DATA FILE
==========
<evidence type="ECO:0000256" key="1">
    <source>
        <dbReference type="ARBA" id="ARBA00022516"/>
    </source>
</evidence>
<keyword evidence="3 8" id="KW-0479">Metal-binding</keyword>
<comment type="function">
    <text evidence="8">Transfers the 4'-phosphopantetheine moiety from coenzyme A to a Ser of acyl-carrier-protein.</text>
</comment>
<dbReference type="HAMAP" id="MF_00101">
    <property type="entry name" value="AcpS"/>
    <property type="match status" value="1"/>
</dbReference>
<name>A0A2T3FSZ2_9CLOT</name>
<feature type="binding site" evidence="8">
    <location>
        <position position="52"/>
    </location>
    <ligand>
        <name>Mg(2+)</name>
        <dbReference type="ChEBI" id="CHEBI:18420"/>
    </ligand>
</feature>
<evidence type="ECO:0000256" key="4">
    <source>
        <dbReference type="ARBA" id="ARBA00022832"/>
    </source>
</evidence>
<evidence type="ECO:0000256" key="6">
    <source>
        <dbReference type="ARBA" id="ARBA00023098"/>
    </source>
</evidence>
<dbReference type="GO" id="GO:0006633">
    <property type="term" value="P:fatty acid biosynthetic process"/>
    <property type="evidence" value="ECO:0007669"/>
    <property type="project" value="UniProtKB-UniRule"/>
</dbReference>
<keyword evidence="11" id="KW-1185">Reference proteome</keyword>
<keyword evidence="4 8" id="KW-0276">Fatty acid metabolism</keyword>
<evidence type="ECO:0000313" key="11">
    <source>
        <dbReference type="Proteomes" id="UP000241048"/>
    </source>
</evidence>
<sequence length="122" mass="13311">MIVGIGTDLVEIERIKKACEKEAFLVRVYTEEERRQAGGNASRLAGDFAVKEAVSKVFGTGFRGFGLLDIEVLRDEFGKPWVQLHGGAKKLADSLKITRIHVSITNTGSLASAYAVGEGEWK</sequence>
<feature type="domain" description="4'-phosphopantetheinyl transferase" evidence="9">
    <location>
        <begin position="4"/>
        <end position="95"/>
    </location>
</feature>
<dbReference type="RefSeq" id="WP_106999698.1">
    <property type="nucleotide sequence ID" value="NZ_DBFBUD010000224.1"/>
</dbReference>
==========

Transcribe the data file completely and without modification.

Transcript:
<evidence type="ECO:0000256" key="1">
    <source>
        <dbReference type="ARBA" id="ARBA00022516"/>
    </source>
</evidence>
<keyword evidence="3 8" id="KW-0479">Metal-binding</keyword>
<comment type="function">
    <text evidence="8">Transfers the 4'-phosphopantetheine moiety from coenzyme A to a Ser of acyl-carrier-protein.</text>
</comment>
<dbReference type="HAMAP" id="MF_00101">
    <property type="entry name" value="AcpS"/>
    <property type="match status" value="1"/>
</dbReference>
<name>A0A2T3FSZ2_9CLOT</name>
<feature type="binding site" evidence="8">
    <location>
        <position position="52"/>
    </location>
    <ligand>
        <name>Mg(2+)</name>
        <dbReference type="ChEBI" id="CHEBI:18420"/>
    </ligand>
</feature>
<evidence type="ECO:0000256" key="4">
    <source>
        <dbReference type="ARBA" id="ARBA00022832"/>
    </source>
</evidence>
<evidence type="ECO:0000256" key="6">
    <source>
        <dbReference type="ARBA" id="ARBA00023098"/>
    </source>
</evidence>
<dbReference type="GO" id="GO:0006633">
    <property type="term" value="P:fatty acid biosynthetic process"/>
    <property type="evidence" value="ECO:0007669"/>
    <property type="project" value="UniProtKB-UniRule"/>
</dbReference>
<keyword evidence="11" id="KW-1185">Reference proteome</keyword>
<keyword evidence="4 8" id="KW-0276">Fatty acid metabolism</keyword>
<evidence type="ECO:0000313" key="11">
    <source>
        <dbReference type="Proteomes" id="UP000241048"/>
    </source>
</evidence>
<sequence length="122" mass="13311">MIVGIGTDLVEIERIKKACEKEAFLVRVYTEEERRQAGGNASRLAGDFAVKEAVSKVFGTGFRGFGLLDIEVLRDEFGKPWVQLHGGAKKLADSLKITRIHVSITNTGSLASAYAVGEGEWK</sequence>
<feature type="domain" description="4'-phosphopantetheinyl transferase" evidence="9">
    <location>
        <begin position="4"/>
        <end position="95"/>
    </location>
</feature>
<dbReference type="RefSeq" id="WP_106999698.1">
    <property type="nucleotide sequence ID" value="NZ_DBFBUD010000224.1"/>
</dbReference>